Back in 1850 BC, men and women would use a pessary of crocodile dung and fermented dough to prevent pregnancy. In second century Rome, they concocted a highly acidic mix of fruits, nuts, and wool that was placed at the cervical os to create a spermicidal barrier. Now, I don’t know about ya’ll, (yes, it seems I’ve converted my Minnesota oooo’s to the southern drawl) but crocodile dung and acidic wool doesn’t exactly scream romance to me. Thankfully, with advances in technology, we are afforded much more modest (and probably less smelly) forms of contraception. As consistent in this day and age however, we are bombarded and overloaded with choices, making it difficult to decide which method works best for each individual. Below are some pearls to help you decide.
Can you be trusted to take a pill every day?
If you are like me, and have a bottle of dusty multivitamins in your medicine cabinet from the 90s, taking a birth control pill everyday may not be in your best interest. Missing doses decreases the efficacy of this method, and you may need to have a backup plan in place. On the other hand, it is an easy and effective form to use.
Is your BMI over 30?
The birth control patch is a fine alternative to the pill, containing the same hormones and requiring work only once a week, but it is not as effective at certain weights. It can also irritate the skin, so if you suffer from sensitive skin, might be best to stay away.
Are you afraid to put things in your vagina?
By things I mean rings, namely, the NuvaRing. Many women shy away from this effective method of contraception because they feel icky about putting things ‘up there.’ Let me put it this way, it’s the process of putting things ‘up there’ that’s fueling your search for birth control, so stop being a baby (we are taking contraception here…) and don’t be afraid to get to know your body, it is not as scary as you think.
Are you trying to lose weight? Planning on trying to get pregnant soon?
The Depo shot is proficient and efficacious, consisting of only one shot every three months. Sounds like a dream, right? Well, unfortunately, this is the ONLY form of birth control that has been correlated with weight gain. But let me be clear – the shot itself is NOT going to make you gain weight; the shot may stimulate your appetite, which may make you feel hungry, so you stop at the local McDonald’s and order a Big Mac with extra cheese, and THAT is what will make you gain weight. The Depo also can cause demineralization of your bones, so it is important to be on calcium and Vitamin D while using this method. Finally, it can take up to 10 months for a female to return to fertility after being on the Depo shot, so if you are looking for short term contraception, this may not be the way to go.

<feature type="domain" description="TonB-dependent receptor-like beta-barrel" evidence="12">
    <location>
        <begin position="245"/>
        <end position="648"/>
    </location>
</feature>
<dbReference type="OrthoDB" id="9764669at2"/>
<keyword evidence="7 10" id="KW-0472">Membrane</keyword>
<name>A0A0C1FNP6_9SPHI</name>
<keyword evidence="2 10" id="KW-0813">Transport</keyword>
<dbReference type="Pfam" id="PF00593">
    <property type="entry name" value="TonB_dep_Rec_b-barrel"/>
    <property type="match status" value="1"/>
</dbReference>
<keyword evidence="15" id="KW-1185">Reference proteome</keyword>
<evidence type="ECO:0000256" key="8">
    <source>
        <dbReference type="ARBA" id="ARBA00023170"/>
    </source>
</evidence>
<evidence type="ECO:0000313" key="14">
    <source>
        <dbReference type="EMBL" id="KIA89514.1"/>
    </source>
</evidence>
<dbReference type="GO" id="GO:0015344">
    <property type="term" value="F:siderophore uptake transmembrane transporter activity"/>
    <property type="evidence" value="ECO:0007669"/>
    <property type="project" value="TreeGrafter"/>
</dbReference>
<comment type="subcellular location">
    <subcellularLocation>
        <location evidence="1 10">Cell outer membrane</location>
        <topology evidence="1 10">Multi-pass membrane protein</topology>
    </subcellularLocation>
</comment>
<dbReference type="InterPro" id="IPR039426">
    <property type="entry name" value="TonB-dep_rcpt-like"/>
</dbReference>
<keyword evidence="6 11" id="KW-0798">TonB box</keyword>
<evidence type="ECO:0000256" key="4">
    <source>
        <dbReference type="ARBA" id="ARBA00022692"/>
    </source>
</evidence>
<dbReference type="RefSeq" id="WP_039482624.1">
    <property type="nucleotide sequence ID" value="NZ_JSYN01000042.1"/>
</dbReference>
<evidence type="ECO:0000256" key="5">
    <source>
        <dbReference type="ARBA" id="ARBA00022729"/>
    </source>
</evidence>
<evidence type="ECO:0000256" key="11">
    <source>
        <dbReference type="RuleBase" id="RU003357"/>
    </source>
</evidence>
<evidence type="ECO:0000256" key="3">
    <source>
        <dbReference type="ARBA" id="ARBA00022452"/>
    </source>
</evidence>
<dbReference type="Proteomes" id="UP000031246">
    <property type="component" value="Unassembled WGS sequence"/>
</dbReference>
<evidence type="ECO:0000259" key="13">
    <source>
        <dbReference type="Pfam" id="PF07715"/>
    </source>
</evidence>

Do you mind having foreign objects in your body?
I mean, let’s think about it, people put braces in their mouths all the time. Pacemakers save lives and IUDs prevent birth. The intrauterine device (IUD) comes in two forms; Mirena and Paragard. The Mirena has the hormone progesterone in it, and can be kept in the uterus for up to 5 years; the Paragard has no hormone and can be left in for up to 10 years. Let me repeat, UP TO 5 or 10 years. That means that if you want to have all of your children two years apart, you can remove the IUD in 2 years, and you return immediately to fertility. Let’s talk hypothetically here, let’s say you just gave birth to your first child; you were in labor for 36 hours straight, and can’t even stand that thought of going through all that again. The Mirena or Paragard offer stupendous opportunity for you to enjoy your newborn with the peace of mind knowing that you won’t have to deal with the morning sickness, back pain and heartburn until you are ready. (I am obliged to report that there is a 0.2% failure rate) The IUD can also be helpful for those without any babies, who simply do not want to take a pill, change a patch, or pull a ring out of their vagina, but still want to have contraception. I also want to throw out there that about 20% of females report no menstrual periods on the Mirena, which I think, would be just fabulous.
Are you breastfeeding?
Your choices during this time are limited to progesterone-only forms of contraception. This narrows it down the progesterone-only pill, Depo shot, Implanon, or IUD. It should be noted that the progesterone-only pill is incredibly sensitive to missed doses, down to the hour upon which it was taken. Something to think about during the period of your life when you get the least amount of sleep.
Let’s recap. There are 6 different forms of contraception for women:
- Birth control pills (also known as Oral Contraceptive Pills or OCPs)
- The patch
- The NuvaRing
- The Depo Shot
- The Implanon (soon to be called the Nexplanon)
- The Intrauterine Device
The pills, patch and ring all have estrogen and progesterone in them. The Depo, Implanon and Mirena have progesterone only, and the Paragard has no hormone at all. You should not be taking contraception with estrogen in it if you have a history of uncontrolled high blood pressure, a history of blood clots, a history of classic migraines with aura, or are breast feeding. It is important that you speak to your doctor to decide what is best for you. None of these forms protect against sexually transmitted diseases, only condoms and abstinence do that. And possibly trying to use crocodile dung for birth control.